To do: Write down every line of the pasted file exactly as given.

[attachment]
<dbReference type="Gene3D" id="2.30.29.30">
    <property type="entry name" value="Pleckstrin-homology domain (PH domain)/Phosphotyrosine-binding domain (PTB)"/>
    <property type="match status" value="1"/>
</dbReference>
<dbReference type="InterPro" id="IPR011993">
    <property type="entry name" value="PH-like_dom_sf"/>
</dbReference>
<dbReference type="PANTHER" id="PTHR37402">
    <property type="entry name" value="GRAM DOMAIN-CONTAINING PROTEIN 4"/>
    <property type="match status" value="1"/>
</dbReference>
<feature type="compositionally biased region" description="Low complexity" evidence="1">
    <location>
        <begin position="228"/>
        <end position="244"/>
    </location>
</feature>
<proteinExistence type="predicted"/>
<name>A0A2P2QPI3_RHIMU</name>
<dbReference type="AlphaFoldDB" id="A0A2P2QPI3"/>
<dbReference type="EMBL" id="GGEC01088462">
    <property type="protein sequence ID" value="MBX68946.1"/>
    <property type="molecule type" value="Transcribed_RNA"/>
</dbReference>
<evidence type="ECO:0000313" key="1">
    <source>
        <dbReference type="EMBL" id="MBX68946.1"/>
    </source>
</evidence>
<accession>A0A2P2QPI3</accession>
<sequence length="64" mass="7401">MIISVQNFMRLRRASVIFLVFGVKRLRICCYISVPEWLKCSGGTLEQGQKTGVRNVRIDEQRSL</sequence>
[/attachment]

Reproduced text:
<dbReference type="Gene3D" id="2.30.29.30">
    <property type="entry name" value="Pleckstrin-homology domain (PH domain)/Phosphotyrosine-binding domain (PTB)"/>
    <property type="match status" value="1"/>
</dbReference>
<dbReference type="InterPro" id="IPR011993">
    <property type="entry name" value="PH-like_dom_sf"/>
</dbReference>
<dbReference type="PANTHER" id="PTHR37402">
    <property type="entry name" value="GRAM DOMAIN-CONTAINING PROTEIN 4"/>
    <property type="match status" value="1"/>
</dbReference>
<feature type="compositionally biased region" description="Low complexity" evidence="1">
    <location>
        <begin position="228"/>
        <end position="244"/>
    </location>
</feature>
<proteinExistence type="predicted"/>
<name>A0A2P2QPI3_RHIMU</name>
<dbReference type="AlphaFoldDB" id="A0A2P2QPI3"/>
<dbReference type="EMBL" id="GGEC01088462">
    <property type="protein sequence ID" value="MBX68946.1"/>
    <property type="molecule type" value="Transcribed_RNA"/>
</dbReference>
<evidence type="ECO:0000313" key="1">
    <source>
        <dbReference type="EMBL" id="MBX68946.1"/>
    </source>
</evidence>
<accession>A0A2P2QPI3</accession>
<sequence length="64" mass="7401">MIISVQNFMRLRRASVIFLVFGVKRLRICCYISVPEWLKCSGGTLEQGQKTGVRNVRIDEQRSL</sequence>